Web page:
I’m back after not posting a blog entry since March. Yikes! With a cup of rewarmed coffee by my side, I’m now feeling the necessary inspiration to get back after it.

On June 25th, I turned forty! In recognition of this milestone, and to challenge myself to keep writing regularly, I’ve decided to cover 40 things that I’ve learned in my first 40 years. So, between today and my 41st birthday, I’ll be sharing one topic roughly weekly. With 43 weeks until then, I’ll need to be pretty damn consistent!

Here are some things to note about this series:

  1. I will not be over doing it in the editing department. Please expect and forgive some spelling errors, run-on sentences, and occasional poor grammar.
  2. The topics will run the gamut – From serious to ridiculous. From life to running. From beer to leadership.
  3. Some will be a few short sentences. Others may be novels. Who knows.
  4. You will likely agree with some things and disagree with others. At the very least, I hope to leave you with something to ponder.
  5. Please share with others if you feel the urge and feel free to share your comments below.

That’s all you need to know for now. Shall we get started?

1 of 40…

What’s more valuable to you, time or money?

My answer to this question has meandered over the years. At 40, I’m confident that I’ve settled on my answer.

You see, I make less money than I did a year ago at this time. A fair amount less. This was never my plan. My plan was to have the trend line of the income graph continuously soar to the upper right. But guess what? It hasn’t, and I’m far happier and certainly finding more purpose in life.

The trade-offs

I’ve traded dollars for time. In exchange, I’ve also reshaped my use of time.

I’ve traded a 90-minute daily commute for the ability to have breakfast with my family and digest dinner at a less frantic pace.

I’ve traded time in airports for time at my sons’ respective schools.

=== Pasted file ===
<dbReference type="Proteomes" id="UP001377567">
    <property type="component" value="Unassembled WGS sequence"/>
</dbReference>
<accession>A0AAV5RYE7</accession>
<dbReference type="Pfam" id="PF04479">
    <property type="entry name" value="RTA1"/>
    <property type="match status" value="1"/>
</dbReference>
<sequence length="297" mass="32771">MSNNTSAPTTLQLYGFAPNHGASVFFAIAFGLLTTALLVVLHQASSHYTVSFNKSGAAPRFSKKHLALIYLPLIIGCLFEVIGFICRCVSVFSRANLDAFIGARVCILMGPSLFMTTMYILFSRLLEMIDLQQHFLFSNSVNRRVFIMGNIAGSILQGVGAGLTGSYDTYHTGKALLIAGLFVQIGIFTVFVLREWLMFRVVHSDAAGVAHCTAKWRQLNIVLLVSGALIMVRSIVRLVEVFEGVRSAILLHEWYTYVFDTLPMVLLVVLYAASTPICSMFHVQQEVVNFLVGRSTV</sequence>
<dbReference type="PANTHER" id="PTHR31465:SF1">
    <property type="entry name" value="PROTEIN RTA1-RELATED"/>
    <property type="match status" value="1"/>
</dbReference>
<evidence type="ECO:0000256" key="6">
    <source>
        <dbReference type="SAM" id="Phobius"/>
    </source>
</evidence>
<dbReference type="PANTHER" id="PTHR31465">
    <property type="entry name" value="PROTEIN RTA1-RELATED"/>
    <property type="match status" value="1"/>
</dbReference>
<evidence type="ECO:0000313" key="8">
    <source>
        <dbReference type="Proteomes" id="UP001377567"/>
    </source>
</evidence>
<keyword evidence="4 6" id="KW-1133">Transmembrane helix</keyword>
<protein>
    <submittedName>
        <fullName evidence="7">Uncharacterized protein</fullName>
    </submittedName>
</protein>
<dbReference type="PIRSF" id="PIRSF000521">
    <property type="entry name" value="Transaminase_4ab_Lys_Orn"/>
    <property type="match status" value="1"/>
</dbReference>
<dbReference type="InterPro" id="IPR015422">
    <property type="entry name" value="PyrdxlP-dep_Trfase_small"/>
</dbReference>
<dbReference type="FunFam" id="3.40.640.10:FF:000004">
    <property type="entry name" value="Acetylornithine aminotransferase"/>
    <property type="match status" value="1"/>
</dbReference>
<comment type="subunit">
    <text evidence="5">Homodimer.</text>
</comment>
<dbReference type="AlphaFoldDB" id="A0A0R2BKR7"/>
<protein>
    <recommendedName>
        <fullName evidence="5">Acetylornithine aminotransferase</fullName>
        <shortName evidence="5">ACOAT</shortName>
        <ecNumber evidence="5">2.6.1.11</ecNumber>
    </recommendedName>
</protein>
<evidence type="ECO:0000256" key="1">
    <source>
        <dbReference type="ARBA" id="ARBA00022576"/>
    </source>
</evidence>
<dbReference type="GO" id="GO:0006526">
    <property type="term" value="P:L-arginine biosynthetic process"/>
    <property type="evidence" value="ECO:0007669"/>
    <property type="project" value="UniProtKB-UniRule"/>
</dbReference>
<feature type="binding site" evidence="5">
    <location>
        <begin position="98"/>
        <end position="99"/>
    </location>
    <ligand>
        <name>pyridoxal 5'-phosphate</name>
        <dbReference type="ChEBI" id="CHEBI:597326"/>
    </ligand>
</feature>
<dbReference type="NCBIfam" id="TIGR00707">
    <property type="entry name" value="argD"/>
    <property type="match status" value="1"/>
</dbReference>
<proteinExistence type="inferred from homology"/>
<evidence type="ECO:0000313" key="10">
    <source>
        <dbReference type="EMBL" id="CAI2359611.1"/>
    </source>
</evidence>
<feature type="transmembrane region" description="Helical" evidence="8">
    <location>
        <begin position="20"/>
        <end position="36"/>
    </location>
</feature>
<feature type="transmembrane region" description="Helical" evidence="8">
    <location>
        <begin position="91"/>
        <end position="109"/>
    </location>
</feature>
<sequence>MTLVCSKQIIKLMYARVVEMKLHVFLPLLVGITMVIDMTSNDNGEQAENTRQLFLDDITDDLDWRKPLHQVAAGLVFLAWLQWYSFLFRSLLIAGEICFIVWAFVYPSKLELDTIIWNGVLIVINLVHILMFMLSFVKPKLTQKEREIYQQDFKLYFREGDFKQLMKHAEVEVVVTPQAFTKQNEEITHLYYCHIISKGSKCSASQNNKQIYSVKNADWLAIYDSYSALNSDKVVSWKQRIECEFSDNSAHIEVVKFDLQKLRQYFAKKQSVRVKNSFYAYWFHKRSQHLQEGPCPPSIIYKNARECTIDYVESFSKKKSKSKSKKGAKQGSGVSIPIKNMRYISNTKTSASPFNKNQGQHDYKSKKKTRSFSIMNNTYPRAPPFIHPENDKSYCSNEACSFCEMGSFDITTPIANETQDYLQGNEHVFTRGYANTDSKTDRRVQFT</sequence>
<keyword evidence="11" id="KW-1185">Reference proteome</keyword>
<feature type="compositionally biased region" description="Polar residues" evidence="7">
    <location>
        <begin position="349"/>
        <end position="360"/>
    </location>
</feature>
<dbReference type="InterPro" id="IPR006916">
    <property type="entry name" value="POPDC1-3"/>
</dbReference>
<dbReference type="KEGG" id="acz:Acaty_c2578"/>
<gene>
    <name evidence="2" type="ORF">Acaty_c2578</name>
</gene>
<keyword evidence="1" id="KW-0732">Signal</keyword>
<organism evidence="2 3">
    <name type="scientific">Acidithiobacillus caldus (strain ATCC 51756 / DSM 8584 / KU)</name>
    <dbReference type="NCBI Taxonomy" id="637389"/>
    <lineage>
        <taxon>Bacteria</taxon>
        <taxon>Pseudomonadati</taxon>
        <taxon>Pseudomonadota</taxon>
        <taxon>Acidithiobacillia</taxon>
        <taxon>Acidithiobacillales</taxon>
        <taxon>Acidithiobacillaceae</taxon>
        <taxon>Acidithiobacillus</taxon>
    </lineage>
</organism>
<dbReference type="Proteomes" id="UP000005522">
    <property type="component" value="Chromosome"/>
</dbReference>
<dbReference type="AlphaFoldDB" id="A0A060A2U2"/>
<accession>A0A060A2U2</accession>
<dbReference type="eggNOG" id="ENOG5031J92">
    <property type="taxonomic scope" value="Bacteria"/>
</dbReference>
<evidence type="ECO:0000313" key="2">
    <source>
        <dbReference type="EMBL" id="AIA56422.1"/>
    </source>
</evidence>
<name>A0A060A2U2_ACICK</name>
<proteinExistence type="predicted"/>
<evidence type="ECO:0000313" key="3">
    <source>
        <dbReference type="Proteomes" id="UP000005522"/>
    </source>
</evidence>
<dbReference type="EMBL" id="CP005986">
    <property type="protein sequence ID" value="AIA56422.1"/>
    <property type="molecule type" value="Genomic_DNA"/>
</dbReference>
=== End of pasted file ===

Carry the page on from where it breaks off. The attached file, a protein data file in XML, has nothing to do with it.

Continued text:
I’ve traded wedged-in lunch meetings in an overcrowded schedule for volunteer opportunities.

I’ve traded time worrying for time doing – doing more of the things that align with my life’s purpose.

Don’t get me wrong, money is a wonderful thing and necessary tool for this life. I have nothing against money or even making lots of it. Money can do incredible things for ourselves and others.

86,400 seconds

I recently wrote the following reference I saw on LinkedIn on a whiteboard at my workplace, “Each day we get 86,400 seconds deposited into our account. How we spend it matters. Spend wisely.” A colleague of mine named Andy commented that the reference to a bank account was fine, but flawed. He was so right.

Unlike money, we can’t save any of those daily seconds that we are blessed with. We can only choose how to most wisely spend. Time is so valuable because it is limited, and it cannot be banked in the hopes of earning interest.

What else?

A few other points to think about:

  • It takes time to make money. It’s hard to argue that the opposite is true.
  • The most underestimated component of negotiation is time. It’s often far more important to get the deal done in a timely manner rather than perfect the terms or exchange of value.
  • Time is the greatest of equalizers. Each day, we all start with the same opportunity. What we make of it is our choice.

Takeaway 1 of 40

I’ll leave you with one my favorite mantras from the author Dr. Richard Carlson –

“Life isn’t an emergency.”

Savor your time. Spend it wisely, kindly, and generously. You can’t take any of it with you at the end of this journey. And unlike money, you can’t leave any of yours for your survivors.

Speaking of time…  I believe it’s beer 30 🙂

Enjoy today,

~ Mark


I’m continuing to stay free of Facebook and Twitter — it’s not a judgment, just a way of me choosing how to use my time! Again, I have nothing against either social media platform and all of you who are actively engaged. Due to my lack of presence on these platforms, please feel free to share on my behalf. Thank you! 

1 thought on “1/40: Time Over Money

  1. Spot on. My journey is similar. Last night I came across a letter from my dad with some sage advice. This was probably written about 5 years before he died. There are about 30 pieces of advice prior to this so I’ll pick it up towards the end. “…Work for peace, keep contact with your relatives, give to charity and perform good works, help wounded animals, have good times with your friends. Do less of what you want to do and more of what you should do. Keep it up and you realize you don’t have time to work!”

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